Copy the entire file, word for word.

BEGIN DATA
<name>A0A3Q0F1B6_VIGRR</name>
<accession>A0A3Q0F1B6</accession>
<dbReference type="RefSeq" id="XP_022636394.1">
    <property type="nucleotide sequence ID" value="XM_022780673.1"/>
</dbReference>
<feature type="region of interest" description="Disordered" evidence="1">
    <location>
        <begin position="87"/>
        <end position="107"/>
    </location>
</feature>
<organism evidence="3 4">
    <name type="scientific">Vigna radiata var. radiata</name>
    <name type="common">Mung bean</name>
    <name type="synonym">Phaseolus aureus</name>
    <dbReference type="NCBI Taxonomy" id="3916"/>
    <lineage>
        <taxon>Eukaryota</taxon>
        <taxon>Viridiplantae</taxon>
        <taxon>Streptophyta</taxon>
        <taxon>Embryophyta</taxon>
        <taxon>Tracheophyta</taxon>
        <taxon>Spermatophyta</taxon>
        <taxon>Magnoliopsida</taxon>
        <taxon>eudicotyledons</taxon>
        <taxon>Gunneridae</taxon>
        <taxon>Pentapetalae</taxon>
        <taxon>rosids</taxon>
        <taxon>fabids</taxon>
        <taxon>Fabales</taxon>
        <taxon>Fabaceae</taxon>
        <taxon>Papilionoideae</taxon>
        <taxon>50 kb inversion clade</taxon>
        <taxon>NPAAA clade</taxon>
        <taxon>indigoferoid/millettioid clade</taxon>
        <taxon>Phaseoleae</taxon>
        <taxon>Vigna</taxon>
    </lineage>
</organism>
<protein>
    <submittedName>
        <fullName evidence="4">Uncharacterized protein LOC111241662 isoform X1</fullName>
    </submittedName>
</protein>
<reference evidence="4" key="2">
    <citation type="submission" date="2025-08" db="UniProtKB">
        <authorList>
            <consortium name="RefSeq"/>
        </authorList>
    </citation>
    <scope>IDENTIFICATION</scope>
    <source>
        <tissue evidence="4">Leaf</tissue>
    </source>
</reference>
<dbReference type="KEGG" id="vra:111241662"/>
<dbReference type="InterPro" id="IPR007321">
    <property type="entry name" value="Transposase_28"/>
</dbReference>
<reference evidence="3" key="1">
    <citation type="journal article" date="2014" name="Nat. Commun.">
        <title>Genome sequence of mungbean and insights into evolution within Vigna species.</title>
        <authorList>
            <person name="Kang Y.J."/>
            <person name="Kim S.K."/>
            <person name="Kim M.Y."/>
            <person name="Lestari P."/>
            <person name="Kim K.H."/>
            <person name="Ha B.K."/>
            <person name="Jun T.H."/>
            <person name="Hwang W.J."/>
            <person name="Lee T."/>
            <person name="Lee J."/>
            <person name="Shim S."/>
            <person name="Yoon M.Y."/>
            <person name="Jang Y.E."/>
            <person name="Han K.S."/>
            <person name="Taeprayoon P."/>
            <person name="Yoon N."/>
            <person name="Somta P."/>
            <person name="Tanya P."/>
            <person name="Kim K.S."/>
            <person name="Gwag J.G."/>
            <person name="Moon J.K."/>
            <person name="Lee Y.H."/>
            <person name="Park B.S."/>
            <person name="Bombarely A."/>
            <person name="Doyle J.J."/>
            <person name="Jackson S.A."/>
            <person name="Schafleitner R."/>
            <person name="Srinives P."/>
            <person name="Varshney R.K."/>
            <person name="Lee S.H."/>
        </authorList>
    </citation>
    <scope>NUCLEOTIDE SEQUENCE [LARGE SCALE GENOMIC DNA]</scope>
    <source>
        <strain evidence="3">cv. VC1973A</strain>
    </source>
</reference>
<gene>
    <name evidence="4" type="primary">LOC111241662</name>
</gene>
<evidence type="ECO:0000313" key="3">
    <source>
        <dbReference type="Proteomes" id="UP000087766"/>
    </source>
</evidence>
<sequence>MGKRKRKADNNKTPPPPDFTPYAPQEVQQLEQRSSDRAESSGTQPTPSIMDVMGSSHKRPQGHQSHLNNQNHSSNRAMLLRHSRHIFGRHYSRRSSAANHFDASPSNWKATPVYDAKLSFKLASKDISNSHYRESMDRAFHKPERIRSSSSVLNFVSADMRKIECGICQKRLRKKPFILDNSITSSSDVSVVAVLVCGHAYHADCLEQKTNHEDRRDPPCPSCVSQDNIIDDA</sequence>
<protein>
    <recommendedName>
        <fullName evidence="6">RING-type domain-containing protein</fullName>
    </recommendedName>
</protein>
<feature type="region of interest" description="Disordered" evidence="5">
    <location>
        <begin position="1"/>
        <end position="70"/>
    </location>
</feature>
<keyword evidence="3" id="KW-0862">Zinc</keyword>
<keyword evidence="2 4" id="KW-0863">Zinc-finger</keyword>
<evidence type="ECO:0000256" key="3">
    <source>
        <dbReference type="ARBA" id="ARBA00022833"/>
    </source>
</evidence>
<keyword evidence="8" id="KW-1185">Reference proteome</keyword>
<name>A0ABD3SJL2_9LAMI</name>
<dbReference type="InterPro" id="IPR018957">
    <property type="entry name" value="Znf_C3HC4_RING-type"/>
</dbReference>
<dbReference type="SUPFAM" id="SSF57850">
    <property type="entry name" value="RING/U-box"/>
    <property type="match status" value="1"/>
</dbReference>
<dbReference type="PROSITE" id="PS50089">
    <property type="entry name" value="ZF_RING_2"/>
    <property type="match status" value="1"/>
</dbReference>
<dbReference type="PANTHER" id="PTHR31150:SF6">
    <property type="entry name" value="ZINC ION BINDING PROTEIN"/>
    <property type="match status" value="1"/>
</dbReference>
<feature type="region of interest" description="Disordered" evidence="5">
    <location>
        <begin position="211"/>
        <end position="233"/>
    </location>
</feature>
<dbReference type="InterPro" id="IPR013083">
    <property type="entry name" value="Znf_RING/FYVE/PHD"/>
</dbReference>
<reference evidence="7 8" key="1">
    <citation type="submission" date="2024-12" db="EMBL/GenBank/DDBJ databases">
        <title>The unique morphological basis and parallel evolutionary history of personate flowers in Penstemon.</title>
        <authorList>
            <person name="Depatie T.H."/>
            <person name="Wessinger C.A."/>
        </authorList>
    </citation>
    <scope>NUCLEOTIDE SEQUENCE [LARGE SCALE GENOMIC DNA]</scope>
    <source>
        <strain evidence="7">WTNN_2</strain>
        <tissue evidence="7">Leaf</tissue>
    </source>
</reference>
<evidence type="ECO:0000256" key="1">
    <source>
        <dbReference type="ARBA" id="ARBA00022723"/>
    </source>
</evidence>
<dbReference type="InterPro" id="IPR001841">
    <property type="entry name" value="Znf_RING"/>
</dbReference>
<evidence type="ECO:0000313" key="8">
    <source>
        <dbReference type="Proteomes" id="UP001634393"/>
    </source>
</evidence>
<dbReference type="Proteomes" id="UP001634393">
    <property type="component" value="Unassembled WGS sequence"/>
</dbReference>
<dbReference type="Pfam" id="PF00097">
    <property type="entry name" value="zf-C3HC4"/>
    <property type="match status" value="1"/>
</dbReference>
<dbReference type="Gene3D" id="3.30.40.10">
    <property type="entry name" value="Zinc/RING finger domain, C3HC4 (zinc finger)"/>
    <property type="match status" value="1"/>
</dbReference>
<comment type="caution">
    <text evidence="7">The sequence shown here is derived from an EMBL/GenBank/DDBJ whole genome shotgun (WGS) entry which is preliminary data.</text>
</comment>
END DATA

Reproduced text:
<name>A0A3Q0F1B6_VIGRR</name>
<accession>A0A3Q0F1B6</accession>
<dbReference type="RefSeq" id="XP_022636394.1">
    <property type="nucleotide sequence ID" value="XM_022780673.1"/>
</dbReference>
<feature type="region of interest" description="Disordered" evidence="1">
    <location>
        <begin position="87"/>
        <end position="107"/>
    </location>
</feature>
<organism evidence="3 4">
    <name type="scientific">Vigna radiata var. radiata</name>
    <name type="common">Mung bean</name>
    <name type="synonym">Phaseolus aureus</name>
    <dbReference type="NCBI Taxonomy" id="3916"/>
    <lineage>
        <taxon>Eukaryota</taxon>
        <taxon>Viridiplantae</taxon>
        <taxon>Streptophyta</taxon>
        <taxon>Embryophyta</taxon>
        <taxon>Tracheophyta</taxon>
        <taxon>Spermatophyta</taxon>
        <taxon>Magnoliopsida</taxon>
        <taxon>eudicotyledons</taxon>
        <taxon>Gunneridae</taxon>
        <taxon>Pentapetalae</taxon>
        <taxon>rosids</taxon>
        <taxon>fabids</taxon>
        <taxon>Fabales</taxon>
        <taxon>Fabaceae</taxon>
        <taxon>Papilionoideae</taxon>
        <taxon>50 kb inversion clade</taxon>
        <taxon>NPAAA clade</taxon>
        <taxon>indigoferoid/millettioid clade</taxon>
        <taxon>Phaseoleae</taxon>
        <taxon>Vigna</taxon>
    </lineage>
</organism>
<protein>
    <submittedName>
        <fullName evidence="4">Uncharacterized protein LOC111241662 isoform X1</fullName>
    </submittedName>
</protein>
<reference evidence="4" key="2">
    <citation type="submission" date="2025-08" db="UniProtKB">
        <authorList>
            <consortium name="RefSeq"/>
        </authorList>
    </citation>
    <scope>IDENTIFICATION</scope>
    <source>
        <tissue evidence="4">Leaf</tissue>
    </source>
</reference>
<dbReference type="KEGG" id="vra:111241662"/>
<dbReference type="InterPro" id="IPR007321">
    <property type="entry name" value="Transposase_28"/>
</dbReference>
<reference evidence="3" key="1">
    <citation type="journal article" date="2014" name="Nat. Commun.">
        <title>Genome sequence of mungbean and insights into evolution within Vigna species.</title>
        <authorList>
            <person name="Kang Y.J."/>
            <person name="Kim S.K."/>
            <person name="Kim M.Y."/>
            <person name="Lestari P."/>
            <person name="Kim K.H."/>
            <person name="Ha B.K."/>
            <person name="Jun T.H."/>
            <person name="Hwang W.J."/>
            <person name="Lee T."/>
            <person name="Lee J."/>
            <person name="Shim S."/>
            <person name="Yoon M.Y."/>
            <person name="Jang Y.E."/>
            <person name="Han K.S."/>
            <person name="Taeprayoon P."/>
            <person name="Yoon N."/>
            <person name="Somta P."/>
            <person name="Tanya P."/>
            <person name="Kim K.S."/>
            <person name="Gwag J.G."/>
            <person name="Moon J.K."/>
            <person name="Lee Y.H."/>
            <person name="Park B.S."/>
            <person name="Bombarely A."/>
            <person name="Doyle J.J."/>
            <person name="Jackson S.A."/>
            <person name="Schafleitner R."/>
            <person name="Srinives P."/>
            <person name="Varshney R.K."/>
            <person name="Lee S.H."/>
        </authorList>
    </citation>
    <scope>NUCLEOTIDE SEQUENCE [LARGE SCALE GENOMIC DNA]</scope>
    <source>
        <strain evidence="3">cv. VC1973A</strain>
    </source>
</reference>
<gene>
    <name evidence="4" type="primary">LOC111241662</name>
</gene>
<evidence type="ECO:0000313" key="3">
    <source>
        <dbReference type="Proteomes" id="UP000087766"/>
    </source>
</evidence>
<sequence>MGKRKRKADNNKTPPPPDFTPYAPQEVQQLEQRSSDRAESSGTQPTPSIMDVMGSSHKRPQGHQSHLNNQNHSSNRAMLLRHSRHIFGRHYSRRSSAANHFDASPSNWKATPVYDAKLSFKLASKDISNSHYRESMDRAFHKPERIRSSSSVLNFVSADMRKIECGICQKRLRKKPFILDNSITSSSDVSVVAVLVCGHAYHADCLEQKTNHEDRRDPPCPSCVSQDNIIDDA</sequence>
<protein>
    <recommendedName>
        <fullName evidence="6">RING-type domain-containing protein</fullName>
    </recommendedName>
</protein>
<feature type="region of interest" description="Disordered" evidence="5">
    <location>
        <begin position="1"/>
        <end position="70"/>
    </location>
</feature>
<keyword evidence="3" id="KW-0862">Zinc</keyword>
<keyword evidence="2 4" id="KW-0863">Zinc-finger</keyword>
<evidence type="ECO:0000256" key="3">
    <source>
        <dbReference type="ARBA" id="ARBA00022833"/>
    </source>
</evidence>
<keyword evidence="8" id="KW-1185">Reference proteome</keyword>
<name>A0ABD3SJL2_9LAMI</name>
<dbReference type="InterPro" id="IPR018957">
    <property type="entry name" value="Znf_C3HC4_RING-type"/>
</dbReference>
<dbReference type="SUPFAM" id="SSF57850">
    <property type="entry name" value="RING/U-box"/>
    <property type="match status" value="1"/>
</dbReference>
<dbReference type="PROSITE" id="PS50089">
    <property type="entry name" value="ZF_RING_2"/>
    <property type="match status" value="1"/>
</dbReference>
<dbReference type="PANTHER" id="PTHR31150:SF6">
    <property type="entry name" value="ZINC ION BINDING PROTEIN"/>
    <property type="match status" value="1"/>
</dbReference>
<feature type="region of interest" description="Disordered" evidence="5">
    <location>
        <begin position="211"/>
        <end position="233"/>
    </location>
</feature>
<dbReference type="InterPro" id="IPR013083">
    <property type="entry name" value="Znf_RING/FYVE/PHD"/>
</dbReference>
<reference evidence="7 8" key="1">
    <citation type="submission" date="2024-12" db="EMBL/GenBank/DDBJ databases">
        <title>The unique morphological basis and parallel evolutionary history of personate flowers in Penstemon.</title>
        <authorList>
            <person name="Depatie T.H."/>
            <person name="Wessinger C.A."/>
        </authorList>
    </citation>
    <scope>NUCLEOTIDE SEQUENCE [LARGE SCALE GENOMIC DNA]</scope>
    <source>
        <strain evidence="7">WTNN_2</strain>
        <tissue evidence="7">Leaf</tissue>
    </source>
</reference>
<evidence type="ECO:0000256" key="1">
    <source>
        <dbReference type="ARBA" id="ARBA00022723"/>
    </source>
</evidence>
<dbReference type="InterPro" id="IPR001841">
    <property type="entry name" value="Znf_RING"/>
</dbReference>
<evidence type="ECO:0000313" key="8">
    <source>
        <dbReference type="Proteomes" id="UP001634393"/>
    </source>
</evidence>
<dbReference type="Proteomes" id="UP001634393">
    <property type="component" value="Unassembled WGS sequence"/>
</dbReference>
<dbReference type="Pfam" id="PF00097">
    <property type="entry name" value="zf-C3HC4"/>
    <property type="match status" value="1"/>
</dbReference>
<dbReference type="Gene3D" id="3.30.40.10">
    <property type="entry name" value="Zinc/RING finger domain, C3HC4 (zinc finger)"/>
    <property type="match status" value="1"/>
</dbReference>
<comment type="caution">
    <text evidence="7">The sequence shown here is derived from an EMBL/GenBank/DDBJ whole genome shotgun (WGS) entry which is preliminary data.</text>
</comment>